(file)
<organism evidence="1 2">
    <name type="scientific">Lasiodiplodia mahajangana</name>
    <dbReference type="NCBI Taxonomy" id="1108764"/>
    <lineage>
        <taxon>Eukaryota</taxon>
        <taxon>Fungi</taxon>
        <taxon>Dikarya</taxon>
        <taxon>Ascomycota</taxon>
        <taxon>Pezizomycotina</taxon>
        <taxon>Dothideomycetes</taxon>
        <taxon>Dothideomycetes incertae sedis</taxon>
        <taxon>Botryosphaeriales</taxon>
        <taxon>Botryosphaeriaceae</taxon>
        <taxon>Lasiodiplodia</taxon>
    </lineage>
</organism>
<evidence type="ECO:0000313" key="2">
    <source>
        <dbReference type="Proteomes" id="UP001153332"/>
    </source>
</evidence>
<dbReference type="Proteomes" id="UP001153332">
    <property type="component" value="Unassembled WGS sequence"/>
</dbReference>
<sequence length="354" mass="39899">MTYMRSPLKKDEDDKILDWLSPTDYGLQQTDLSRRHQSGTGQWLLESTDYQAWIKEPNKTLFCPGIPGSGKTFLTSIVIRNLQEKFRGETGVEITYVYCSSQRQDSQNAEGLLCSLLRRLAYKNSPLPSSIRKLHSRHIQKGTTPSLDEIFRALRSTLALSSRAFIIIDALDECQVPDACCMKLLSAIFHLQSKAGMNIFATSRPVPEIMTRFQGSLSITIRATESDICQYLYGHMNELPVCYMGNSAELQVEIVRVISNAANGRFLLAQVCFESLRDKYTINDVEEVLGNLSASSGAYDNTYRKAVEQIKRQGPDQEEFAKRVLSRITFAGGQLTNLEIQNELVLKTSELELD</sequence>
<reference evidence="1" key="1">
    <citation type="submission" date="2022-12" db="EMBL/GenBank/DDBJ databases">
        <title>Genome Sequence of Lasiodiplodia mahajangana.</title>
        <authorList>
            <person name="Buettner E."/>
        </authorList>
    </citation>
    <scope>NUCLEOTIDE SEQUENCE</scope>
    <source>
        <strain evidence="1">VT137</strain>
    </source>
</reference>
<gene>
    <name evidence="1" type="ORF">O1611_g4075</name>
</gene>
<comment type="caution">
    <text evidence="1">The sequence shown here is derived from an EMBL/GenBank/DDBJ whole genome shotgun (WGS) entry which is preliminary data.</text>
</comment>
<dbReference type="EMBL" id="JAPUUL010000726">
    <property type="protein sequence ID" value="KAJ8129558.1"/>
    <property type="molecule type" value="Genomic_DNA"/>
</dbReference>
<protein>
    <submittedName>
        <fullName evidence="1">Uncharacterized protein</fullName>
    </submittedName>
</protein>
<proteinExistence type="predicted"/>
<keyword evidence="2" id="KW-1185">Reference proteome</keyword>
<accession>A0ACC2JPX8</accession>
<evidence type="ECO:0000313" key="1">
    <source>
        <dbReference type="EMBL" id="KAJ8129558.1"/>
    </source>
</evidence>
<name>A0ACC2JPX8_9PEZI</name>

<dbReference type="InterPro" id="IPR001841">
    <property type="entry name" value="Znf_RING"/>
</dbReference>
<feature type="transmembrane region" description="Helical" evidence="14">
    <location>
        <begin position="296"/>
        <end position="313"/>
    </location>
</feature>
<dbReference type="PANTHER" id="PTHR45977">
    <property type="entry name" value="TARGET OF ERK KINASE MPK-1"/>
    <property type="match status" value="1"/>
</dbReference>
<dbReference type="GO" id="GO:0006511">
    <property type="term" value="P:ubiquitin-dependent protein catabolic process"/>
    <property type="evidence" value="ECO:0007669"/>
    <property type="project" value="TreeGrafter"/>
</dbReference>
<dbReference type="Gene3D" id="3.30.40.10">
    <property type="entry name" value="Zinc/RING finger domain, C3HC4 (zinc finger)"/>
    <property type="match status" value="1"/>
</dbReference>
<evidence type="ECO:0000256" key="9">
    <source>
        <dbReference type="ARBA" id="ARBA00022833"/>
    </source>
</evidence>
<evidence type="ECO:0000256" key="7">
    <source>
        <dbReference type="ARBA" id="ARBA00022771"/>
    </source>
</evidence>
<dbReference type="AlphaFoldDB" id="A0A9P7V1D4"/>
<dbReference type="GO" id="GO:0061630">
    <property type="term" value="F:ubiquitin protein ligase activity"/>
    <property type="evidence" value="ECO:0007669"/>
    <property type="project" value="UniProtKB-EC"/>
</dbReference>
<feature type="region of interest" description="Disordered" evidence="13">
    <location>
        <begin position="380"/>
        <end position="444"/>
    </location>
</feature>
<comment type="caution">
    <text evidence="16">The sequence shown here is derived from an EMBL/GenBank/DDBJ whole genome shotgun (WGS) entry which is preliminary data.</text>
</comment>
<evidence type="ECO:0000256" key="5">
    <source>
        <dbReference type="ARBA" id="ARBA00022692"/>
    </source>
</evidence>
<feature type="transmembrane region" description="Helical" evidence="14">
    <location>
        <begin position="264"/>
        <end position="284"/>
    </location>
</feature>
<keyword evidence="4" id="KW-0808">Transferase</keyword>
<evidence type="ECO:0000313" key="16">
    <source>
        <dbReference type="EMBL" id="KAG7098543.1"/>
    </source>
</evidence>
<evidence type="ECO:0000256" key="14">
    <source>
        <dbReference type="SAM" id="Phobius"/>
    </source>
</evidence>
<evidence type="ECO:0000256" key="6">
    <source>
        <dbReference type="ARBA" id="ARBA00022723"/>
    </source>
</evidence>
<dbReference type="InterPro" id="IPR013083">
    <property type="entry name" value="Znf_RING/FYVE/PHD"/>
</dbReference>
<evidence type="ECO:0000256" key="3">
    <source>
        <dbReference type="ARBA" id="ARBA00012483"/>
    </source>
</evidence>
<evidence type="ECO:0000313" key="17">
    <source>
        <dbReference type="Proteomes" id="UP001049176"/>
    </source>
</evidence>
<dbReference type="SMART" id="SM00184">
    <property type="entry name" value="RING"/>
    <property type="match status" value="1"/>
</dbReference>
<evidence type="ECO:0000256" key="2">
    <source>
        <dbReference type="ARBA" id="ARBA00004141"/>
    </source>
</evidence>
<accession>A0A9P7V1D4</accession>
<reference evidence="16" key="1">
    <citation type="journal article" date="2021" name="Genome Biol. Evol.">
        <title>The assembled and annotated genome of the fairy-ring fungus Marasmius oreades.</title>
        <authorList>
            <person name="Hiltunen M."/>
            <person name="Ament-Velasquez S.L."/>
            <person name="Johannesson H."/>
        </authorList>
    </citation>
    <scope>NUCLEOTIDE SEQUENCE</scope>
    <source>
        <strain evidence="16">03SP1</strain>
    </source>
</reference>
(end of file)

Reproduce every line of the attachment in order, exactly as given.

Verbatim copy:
<organism evidence="1 2">
    <name type="scientific">Lasiodiplodia mahajangana</name>
    <dbReference type="NCBI Taxonomy" id="1108764"/>
    <lineage>
        <taxon>Eukaryota</taxon>
        <taxon>Fungi</taxon>
        <taxon>Dikarya</taxon>
        <taxon>Ascomycota</taxon>
        <taxon>Pezizomycotina</taxon>
        <taxon>Dothideomycetes</taxon>
        <taxon>Dothideomycetes incertae sedis</taxon>
        <taxon>Botryosphaeriales</taxon>
        <taxon>Botryosphaeriaceae</taxon>
        <taxon>Lasiodiplodia</taxon>
    </lineage>
</organism>
<evidence type="ECO:0000313" key="2">
    <source>
        <dbReference type="Proteomes" id="UP001153332"/>
    </source>
</evidence>
<dbReference type="Proteomes" id="UP001153332">
    <property type="component" value="Unassembled WGS sequence"/>
</dbReference>
<sequence length="354" mass="39899">MTYMRSPLKKDEDDKILDWLSPTDYGLQQTDLSRRHQSGTGQWLLESTDYQAWIKEPNKTLFCPGIPGSGKTFLTSIVIRNLQEKFRGETGVEITYVYCSSQRQDSQNAEGLLCSLLRRLAYKNSPLPSSIRKLHSRHIQKGTTPSLDEIFRALRSTLALSSRAFIIIDALDECQVPDACCMKLLSAIFHLQSKAGMNIFATSRPVPEIMTRFQGSLSITIRATESDICQYLYGHMNELPVCYMGNSAELQVEIVRVISNAANGRFLLAQVCFESLRDKYTINDVEEVLGNLSASSGAYDNTYRKAVEQIKRQGPDQEEFAKRVLSRITFAGGQLTNLEIQNELVLKTSELELD</sequence>
<reference evidence="1" key="1">
    <citation type="submission" date="2022-12" db="EMBL/GenBank/DDBJ databases">
        <title>Genome Sequence of Lasiodiplodia mahajangana.</title>
        <authorList>
            <person name="Buettner E."/>
        </authorList>
    </citation>
    <scope>NUCLEOTIDE SEQUENCE</scope>
    <source>
        <strain evidence="1">VT137</strain>
    </source>
</reference>
<gene>
    <name evidence="1" type="ORF">O1611_g4075</name>
</gene>
<comment type="caution">
    <text evidence="1">The sequence shown here is derived from an EMBL/GenBank/DDBJ whole genome shotgun (WGS) entry which is preliminary data.</text>
</comment>
<dbReference type="EMBL" id="JAPUUL010000726">
    <property type="protein sequence ID" value="KAJ8129558.1"/>
    <property type="molecule type" value="Genomic_DNA"/>
</dbReference>
<protein>
    <submittedName>
        <fullName evidence="1">Uncharacterized protein</fullName>
    </submittedName>
</protein>
<proteinExistence type="predicted"/>
<keyword evidence="2" id="KW-1185">Reference proteome</keyword>
<accession>A0ACC2JPX8</accession>
<evidence type="ECO:0000313" key="1">
    <source>
        <dbReference type="EMBL" id="KAJ8129558.1"/>
    </source>
</evidence>
<name>A0ACC2JPX8_9PEZI</name>

<dbReference type="InterPro" id="IPR001841">
    <property type="entry name" value="Znf_RING"/>
</dbReference>
<feature type="transmembrane region" description="Helical" evidence="14">
    <location>
        <begin position="296"/>
        <end position="313"/>
    </location>
</feature>
<dbReference type="PANTHER" id="PTHR45977">
    <property type="entry name" value="TARGET OF ERK KINASE MPK-1"/>
    <property type="match status" value="1"/>
</dbReference>
<dbReference type="GO" id="GO:0006511">
    <property type="term" value="P:ubiquitin-dependent protein catabolic process"/>
    <property type="evidence" value="ECO:0007669"/>
    <property type="project" value="TreeGrafter"/>
</dbReference>
<dbReference type="Gene3D" id="3.30.40.10">
    <property type="entry name" value="Zinc/RING finger domain, C3HC4 (zinc finger)"/>
    <property type="match status" value="1"/>
</dbReference>
<evidence type="ECO:0000256" key="9">
    <source>
        <dbReference type="ARBA" id="ARBA00022833"/>
    </source>
</evidence>
<evidence type="ECO:0000256" key="7">
    <source>
        <dbReference type="ARBA" id="ARBA00022771"/>
    </source>
</evidence>
<dbReference type="AlphaFoldDB" id="A0A9P7V1D4"/>
<dbReference type="GO" id="GO:0061630">
    <property type="term" value="F:ubiquitin protein ligase activity"/>
    <property type="evidence" value="ECO:0007669"/>
    <property type="project" value="UniProtKB-EC"/>
</dbReference>
<feature type="region of interest" description="Disordered" evidence="13">
    <location>
        <begin position="380"/>
        <end position="444"/>
    </location>
</feature>
<comment type="caution">
    <text evidence="16">The sequence shown here is derived from an EMBL/GenBank/DDBJ whole genome shotgun (WGS) entry which is preliminary data.</text>
</comment>
<evidence type="ECO:0000256" key="5">
    <source>
        <dbReference type="ARBA" id="ARBA00022692"/>
    </source>
</evidence>
<feature type="transmembrane region" description="Helical" evidence="14">
    <location>
        <begin position="264"/>
        <end position="284"/>
    </location>
</feature>
<keyword evidence="4" id="KW-0808">Transferase</keyword>
<evidence type="ECO:0000313" key="16">
    <source>
        <dbReference type="EMBL" id="KAG7098543.1"/>
    </source>
</evidence>
<evidence type="ECO:0000256" key="14">
    <source>
        <dbReference type="SAM" id="Phobius"/>
    </source>
</evidence>
<evidence type="ECO:0000256" key="6">
    <source>
        <dbReference type="ARBA" id="ARBA00022723"/>
    </source>
</evidence>
<dbReference type="InterPro" id="IPR013083">
    <property type="entry name" value="Znf_RING/FYVE/PHD"/>
</dbReference>
<evidence type="ECO:0000256" key="3">
    <source>
        <dbReference type="ARBA" id="ARBA00012483"/>
    </source>
</evidence>
<evidence type="ECO:0000313" key="17">
    <source>
        <dbReference type="Proteomes" id="UP001049176"/>
    </source>
</evidence>
<dbReference type="SMART" id="SM00184">
    <property type="entry name" value="RING"/>
    <property type="match status" value="1"/>
</dbReference>
<evidence type="ECO:0000256" key="2">
    <source>
        <dbReference type="ARBA" id="ARBA00004141"/>
    </source>
</evidence>
<accession>A0A9P7V1D4</accession>
<reference evidence="16" key="1">
    <citation type="journal article" date="2021" name="Genome Biol. Evol.">
        <title>The assembled and annotated genome of the fairy-ring fungus Marasmius oreades.</title>
        <authorList>
            <person name="Hiltunen M."/>
            <person name="Ament-Velasquez S.L."/>
            <person name="Johannesson H."/>
        </authorList>
    </citation>
    <scope>NUCLEOTIDE SEQUENCE</scope>
    <source>
        <strain evidence="16">03SP1</strain>
    </source>
</reference>